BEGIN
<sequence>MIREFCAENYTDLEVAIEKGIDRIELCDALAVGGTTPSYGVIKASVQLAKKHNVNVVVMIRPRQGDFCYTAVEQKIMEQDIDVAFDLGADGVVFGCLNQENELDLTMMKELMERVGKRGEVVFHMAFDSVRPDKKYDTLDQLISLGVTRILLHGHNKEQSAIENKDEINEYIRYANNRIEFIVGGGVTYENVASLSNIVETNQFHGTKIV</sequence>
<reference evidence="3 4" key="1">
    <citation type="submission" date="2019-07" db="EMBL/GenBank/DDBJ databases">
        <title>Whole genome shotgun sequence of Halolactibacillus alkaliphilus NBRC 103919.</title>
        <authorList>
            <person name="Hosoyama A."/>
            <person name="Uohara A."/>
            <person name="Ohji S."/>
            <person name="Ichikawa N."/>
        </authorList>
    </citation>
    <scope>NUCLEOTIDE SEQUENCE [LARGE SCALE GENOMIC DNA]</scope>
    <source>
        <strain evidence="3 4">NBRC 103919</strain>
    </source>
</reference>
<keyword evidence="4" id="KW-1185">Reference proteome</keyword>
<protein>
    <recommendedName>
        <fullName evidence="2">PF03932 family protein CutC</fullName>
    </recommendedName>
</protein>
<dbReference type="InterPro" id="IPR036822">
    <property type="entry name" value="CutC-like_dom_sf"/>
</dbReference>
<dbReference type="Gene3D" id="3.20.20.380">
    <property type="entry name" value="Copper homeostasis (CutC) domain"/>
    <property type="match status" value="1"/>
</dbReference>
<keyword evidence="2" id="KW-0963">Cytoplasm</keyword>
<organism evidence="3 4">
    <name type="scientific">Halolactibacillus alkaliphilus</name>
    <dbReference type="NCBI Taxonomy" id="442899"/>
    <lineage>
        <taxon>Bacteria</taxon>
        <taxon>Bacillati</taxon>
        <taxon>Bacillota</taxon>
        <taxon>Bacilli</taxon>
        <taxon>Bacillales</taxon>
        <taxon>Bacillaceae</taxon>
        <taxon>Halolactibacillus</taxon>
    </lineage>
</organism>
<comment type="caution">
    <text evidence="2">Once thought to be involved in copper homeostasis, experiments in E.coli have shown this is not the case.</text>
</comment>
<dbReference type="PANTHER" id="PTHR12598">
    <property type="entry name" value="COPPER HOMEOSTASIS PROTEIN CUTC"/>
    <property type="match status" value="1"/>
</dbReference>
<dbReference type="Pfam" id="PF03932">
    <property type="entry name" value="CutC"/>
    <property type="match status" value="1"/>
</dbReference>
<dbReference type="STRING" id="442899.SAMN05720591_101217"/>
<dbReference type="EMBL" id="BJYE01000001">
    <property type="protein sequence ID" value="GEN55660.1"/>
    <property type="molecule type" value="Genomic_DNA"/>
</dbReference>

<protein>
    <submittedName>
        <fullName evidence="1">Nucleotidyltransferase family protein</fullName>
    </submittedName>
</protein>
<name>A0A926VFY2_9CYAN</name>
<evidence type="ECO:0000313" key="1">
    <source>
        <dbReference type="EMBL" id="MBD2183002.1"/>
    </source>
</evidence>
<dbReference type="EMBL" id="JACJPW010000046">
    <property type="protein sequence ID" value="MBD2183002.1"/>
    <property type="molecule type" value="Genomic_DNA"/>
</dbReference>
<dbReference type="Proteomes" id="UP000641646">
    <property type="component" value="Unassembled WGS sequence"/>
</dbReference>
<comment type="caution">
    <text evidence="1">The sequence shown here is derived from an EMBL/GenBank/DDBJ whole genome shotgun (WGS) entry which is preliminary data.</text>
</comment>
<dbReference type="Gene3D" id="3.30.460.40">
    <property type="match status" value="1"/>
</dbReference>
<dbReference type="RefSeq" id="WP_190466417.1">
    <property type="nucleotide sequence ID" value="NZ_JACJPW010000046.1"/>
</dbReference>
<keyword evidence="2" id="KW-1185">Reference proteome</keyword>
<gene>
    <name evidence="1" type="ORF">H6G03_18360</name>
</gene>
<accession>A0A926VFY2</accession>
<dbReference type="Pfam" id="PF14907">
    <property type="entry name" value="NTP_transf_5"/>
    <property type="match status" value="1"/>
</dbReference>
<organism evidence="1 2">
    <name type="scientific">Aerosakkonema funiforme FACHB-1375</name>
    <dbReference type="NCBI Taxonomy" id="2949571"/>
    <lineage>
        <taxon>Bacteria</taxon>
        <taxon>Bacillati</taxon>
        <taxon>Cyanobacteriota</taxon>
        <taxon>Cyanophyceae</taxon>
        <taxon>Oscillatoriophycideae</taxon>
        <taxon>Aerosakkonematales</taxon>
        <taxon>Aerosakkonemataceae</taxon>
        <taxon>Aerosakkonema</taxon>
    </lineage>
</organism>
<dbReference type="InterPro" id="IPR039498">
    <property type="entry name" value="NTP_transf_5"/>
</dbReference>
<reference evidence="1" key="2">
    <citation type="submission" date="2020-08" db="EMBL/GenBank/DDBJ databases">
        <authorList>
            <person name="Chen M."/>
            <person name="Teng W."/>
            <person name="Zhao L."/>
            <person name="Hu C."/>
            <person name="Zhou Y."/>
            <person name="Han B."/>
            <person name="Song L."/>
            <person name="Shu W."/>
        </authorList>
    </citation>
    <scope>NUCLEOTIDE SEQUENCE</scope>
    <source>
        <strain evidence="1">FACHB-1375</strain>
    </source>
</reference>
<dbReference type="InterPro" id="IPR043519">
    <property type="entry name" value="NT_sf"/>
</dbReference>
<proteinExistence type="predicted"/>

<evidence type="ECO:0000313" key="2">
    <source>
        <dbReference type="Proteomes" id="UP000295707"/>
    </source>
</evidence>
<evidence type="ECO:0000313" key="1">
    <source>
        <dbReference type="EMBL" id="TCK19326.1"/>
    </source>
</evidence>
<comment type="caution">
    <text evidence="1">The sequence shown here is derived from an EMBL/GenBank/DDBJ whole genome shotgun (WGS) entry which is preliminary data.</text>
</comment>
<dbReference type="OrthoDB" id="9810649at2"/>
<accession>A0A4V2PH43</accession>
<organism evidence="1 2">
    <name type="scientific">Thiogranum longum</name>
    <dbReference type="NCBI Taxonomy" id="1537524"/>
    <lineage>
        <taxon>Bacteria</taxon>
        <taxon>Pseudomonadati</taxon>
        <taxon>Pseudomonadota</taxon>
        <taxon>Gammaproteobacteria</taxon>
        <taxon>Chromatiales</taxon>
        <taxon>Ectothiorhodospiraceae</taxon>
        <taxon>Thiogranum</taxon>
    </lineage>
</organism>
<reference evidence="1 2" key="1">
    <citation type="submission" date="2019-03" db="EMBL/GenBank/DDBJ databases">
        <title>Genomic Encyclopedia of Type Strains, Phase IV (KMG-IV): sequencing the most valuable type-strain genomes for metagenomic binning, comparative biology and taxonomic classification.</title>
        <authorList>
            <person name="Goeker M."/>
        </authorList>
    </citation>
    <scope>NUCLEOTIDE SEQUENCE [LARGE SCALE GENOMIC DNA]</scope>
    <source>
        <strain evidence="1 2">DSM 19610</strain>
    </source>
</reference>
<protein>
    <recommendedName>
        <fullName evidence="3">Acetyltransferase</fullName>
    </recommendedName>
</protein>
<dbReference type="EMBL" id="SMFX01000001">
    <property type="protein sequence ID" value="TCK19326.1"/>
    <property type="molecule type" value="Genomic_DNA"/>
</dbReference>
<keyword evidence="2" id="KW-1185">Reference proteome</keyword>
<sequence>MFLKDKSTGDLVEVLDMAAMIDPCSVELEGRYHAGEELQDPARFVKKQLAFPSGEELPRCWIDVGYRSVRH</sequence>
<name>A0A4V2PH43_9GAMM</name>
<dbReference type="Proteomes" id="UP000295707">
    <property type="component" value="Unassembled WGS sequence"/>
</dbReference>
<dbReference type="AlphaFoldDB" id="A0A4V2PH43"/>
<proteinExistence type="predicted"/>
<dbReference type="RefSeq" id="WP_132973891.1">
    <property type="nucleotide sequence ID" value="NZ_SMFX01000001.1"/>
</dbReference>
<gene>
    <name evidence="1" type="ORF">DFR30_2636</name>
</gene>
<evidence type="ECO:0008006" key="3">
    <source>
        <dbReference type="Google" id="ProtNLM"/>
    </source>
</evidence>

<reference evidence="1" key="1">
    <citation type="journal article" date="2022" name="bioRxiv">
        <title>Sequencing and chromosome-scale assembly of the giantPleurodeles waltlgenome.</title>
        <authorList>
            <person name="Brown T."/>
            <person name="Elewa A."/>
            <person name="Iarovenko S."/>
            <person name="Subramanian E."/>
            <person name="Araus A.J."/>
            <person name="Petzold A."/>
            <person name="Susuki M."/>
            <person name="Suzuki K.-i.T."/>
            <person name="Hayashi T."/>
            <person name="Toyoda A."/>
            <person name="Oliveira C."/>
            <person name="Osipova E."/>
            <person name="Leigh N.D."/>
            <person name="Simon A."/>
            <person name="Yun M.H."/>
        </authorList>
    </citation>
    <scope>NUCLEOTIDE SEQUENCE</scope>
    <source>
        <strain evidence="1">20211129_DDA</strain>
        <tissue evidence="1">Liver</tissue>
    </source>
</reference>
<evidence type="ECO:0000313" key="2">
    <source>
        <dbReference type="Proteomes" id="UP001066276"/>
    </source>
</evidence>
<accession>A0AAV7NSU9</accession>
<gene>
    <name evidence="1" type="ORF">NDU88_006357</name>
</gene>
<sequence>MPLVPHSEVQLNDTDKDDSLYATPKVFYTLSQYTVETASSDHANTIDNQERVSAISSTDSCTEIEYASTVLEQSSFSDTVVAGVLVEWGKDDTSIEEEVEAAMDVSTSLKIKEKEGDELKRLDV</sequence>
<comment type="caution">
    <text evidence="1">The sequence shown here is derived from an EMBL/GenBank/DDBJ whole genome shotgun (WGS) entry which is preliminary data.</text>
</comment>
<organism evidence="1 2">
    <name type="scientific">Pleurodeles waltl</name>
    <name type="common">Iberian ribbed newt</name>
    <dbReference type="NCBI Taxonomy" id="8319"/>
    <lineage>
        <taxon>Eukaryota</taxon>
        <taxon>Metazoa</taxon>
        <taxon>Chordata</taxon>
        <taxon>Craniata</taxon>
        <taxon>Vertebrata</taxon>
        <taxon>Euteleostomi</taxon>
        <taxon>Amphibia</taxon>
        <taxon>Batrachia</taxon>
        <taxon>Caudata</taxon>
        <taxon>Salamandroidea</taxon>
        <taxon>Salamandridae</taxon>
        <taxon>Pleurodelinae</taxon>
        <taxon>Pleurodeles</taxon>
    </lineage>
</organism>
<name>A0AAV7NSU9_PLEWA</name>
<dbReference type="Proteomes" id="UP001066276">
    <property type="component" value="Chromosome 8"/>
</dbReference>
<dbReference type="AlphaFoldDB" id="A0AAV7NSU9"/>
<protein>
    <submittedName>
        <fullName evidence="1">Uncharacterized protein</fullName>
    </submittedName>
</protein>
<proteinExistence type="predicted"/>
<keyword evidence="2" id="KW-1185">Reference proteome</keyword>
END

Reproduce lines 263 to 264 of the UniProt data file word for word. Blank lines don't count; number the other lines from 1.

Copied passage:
<name>A0AAV7NSU9_PLEWA</name>
<dbReference type="Proteomes" id="UP001066276">